References? Do you use co-workers? or just supervisors?

  1. 0
    I am just wondering if I should list one of my previous co-workers as a reference, or if I should stick just to supervisors? Right now I have a house sup from the most recent hospital I worked at, a manager and nurse educator from the one before that but I'm just wondering if I should have a staff nurse as a reference or if that will look weird. TIA for any advice!

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  3. 6 Comments...

  4. 0
    I think you have it covered. Co-workers may be construed as buddies and not in a position to evaluate your work.
  5. 0
    I would only use coworkers if I was on the outs with all of the possible supervisors. And I'm aware that they are going to seek out the supervisors anyway, so might as well list them.
  6. 0
    I've found that potential employers want feedback from people who have supervised you. Some also ask for co-worker feedback. Therefore, I have copies of written references and phone numbers (with permission) from both supervisors and peers.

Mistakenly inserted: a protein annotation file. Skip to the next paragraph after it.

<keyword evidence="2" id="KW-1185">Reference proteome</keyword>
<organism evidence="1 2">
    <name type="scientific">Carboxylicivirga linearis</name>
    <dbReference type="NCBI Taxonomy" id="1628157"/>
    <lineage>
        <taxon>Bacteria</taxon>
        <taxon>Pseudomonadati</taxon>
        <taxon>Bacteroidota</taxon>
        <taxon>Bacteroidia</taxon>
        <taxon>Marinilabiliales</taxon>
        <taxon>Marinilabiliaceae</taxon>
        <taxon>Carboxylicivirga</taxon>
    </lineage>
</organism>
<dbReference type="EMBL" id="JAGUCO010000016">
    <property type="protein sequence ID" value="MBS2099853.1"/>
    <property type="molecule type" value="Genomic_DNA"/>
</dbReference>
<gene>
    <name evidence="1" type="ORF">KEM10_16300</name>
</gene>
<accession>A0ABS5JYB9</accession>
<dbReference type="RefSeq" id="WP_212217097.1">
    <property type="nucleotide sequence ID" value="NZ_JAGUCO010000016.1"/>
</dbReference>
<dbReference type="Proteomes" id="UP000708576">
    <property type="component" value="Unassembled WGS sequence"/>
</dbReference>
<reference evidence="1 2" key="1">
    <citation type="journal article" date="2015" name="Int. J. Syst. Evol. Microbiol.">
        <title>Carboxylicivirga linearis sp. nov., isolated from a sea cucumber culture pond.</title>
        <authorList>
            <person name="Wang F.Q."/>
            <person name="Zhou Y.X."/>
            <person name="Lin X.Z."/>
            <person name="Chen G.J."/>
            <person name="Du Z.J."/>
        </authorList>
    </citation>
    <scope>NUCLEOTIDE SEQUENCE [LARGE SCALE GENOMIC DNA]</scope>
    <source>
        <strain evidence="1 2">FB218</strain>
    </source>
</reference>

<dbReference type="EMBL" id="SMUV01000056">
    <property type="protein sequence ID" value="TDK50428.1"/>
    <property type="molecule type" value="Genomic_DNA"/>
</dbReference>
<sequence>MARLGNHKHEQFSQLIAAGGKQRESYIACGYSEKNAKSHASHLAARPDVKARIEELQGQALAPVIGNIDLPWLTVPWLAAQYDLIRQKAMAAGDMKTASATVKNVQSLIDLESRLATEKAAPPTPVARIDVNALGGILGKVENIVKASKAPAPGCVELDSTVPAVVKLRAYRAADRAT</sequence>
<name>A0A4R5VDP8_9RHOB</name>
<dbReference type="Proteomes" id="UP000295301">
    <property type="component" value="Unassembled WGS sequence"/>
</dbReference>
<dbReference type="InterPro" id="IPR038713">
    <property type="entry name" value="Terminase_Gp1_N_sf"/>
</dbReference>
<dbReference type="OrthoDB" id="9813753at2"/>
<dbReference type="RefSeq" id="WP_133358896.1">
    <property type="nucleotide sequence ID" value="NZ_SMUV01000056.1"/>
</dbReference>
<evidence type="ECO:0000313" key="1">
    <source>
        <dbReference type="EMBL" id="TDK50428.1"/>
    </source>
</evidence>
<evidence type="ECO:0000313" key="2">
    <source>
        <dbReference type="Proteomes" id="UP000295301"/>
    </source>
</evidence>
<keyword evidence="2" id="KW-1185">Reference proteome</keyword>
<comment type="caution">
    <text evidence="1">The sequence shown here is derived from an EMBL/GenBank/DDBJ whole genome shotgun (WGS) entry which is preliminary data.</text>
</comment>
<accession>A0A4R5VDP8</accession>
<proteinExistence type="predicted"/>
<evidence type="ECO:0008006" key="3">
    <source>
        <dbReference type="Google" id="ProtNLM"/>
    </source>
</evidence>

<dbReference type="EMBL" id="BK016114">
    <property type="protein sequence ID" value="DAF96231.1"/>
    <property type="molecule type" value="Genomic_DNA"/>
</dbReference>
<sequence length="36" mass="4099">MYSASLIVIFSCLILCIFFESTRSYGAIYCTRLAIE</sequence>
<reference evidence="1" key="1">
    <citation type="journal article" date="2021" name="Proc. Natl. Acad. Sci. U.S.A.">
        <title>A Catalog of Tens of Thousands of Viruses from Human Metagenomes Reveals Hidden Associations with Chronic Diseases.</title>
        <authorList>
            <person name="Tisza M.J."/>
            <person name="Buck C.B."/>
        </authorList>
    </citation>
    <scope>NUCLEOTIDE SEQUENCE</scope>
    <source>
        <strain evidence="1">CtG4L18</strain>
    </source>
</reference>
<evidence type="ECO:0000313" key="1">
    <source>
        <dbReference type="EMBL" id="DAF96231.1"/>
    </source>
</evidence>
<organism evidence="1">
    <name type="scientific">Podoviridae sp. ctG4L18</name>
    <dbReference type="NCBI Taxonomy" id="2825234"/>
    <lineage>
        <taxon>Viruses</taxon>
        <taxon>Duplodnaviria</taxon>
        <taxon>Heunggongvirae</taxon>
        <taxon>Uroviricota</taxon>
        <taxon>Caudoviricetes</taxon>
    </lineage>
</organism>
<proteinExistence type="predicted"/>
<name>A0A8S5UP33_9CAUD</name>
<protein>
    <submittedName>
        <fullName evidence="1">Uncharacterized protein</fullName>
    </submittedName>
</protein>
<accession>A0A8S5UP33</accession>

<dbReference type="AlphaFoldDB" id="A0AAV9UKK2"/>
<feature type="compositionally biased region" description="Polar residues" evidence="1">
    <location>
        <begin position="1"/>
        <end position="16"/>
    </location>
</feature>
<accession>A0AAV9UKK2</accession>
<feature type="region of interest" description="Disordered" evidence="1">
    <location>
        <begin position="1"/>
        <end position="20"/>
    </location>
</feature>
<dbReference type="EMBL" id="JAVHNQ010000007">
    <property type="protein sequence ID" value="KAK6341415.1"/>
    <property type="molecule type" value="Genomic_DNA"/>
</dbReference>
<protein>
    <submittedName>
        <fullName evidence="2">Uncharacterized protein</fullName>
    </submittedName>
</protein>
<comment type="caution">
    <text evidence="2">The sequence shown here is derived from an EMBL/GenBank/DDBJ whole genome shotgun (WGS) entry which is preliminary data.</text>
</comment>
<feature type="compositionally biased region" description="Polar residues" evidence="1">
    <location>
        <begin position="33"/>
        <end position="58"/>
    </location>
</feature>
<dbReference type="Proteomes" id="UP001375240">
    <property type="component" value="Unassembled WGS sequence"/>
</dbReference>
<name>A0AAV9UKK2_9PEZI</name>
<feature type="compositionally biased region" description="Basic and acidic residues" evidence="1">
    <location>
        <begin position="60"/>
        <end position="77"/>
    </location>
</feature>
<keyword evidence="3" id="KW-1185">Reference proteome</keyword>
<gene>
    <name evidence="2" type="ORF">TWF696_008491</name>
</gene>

7. 1
    As a charge nurse I have provided numerous references. Go with your charge nurses, supervisors, managers if you can. If you go with a coworker, choose one who has some sort of credentials: the chair of the unit council, someone who has chaired a committee you were on, a coworker who was your mentor/preceptor, that sort of thing.
    canesdukegirl likes this.
  8. 0
    Typically, supply at least one of each. Usually HR managers like to have at least one direct supervisor that they can speak with and one co-worker/peer who you work closely with. I also usually include one person who operates in a higher capacity (manager lvl or higher) who I did not report directly to but did interact with on a semi-regular basis (such as a director level).
    That allows them to get a well rounded picture of you as an employee. Besides those three, I will usually mention on my reference page that I can provide additional references on request. I usually have a couple personal, a couple more co-workers, and try to have at least one more manager/supervisor in reserve.
  9. 0
    Quote from BluegrassRN
    As a charge nurse I have provided numerous references. Go with your charge nurses, supervisors, managers if you can. If you go with a coworker, choose one who has some sort of credentials: the chair of the unit council, someone who has chaired a committee you were on, a coworker who was your mentor/preceptor, that sort of thing.
    I have also provided references for employees from a charge nurse perspective. I think it would be wise for you to list your direct supervisor, as well as what Bluegrass stated-someone with whom you work closely with but that has credentialing. For example, if you work in a hospital that has a Clinical Ladder system, choose someone that has a higher clinical tier to provide a reference.


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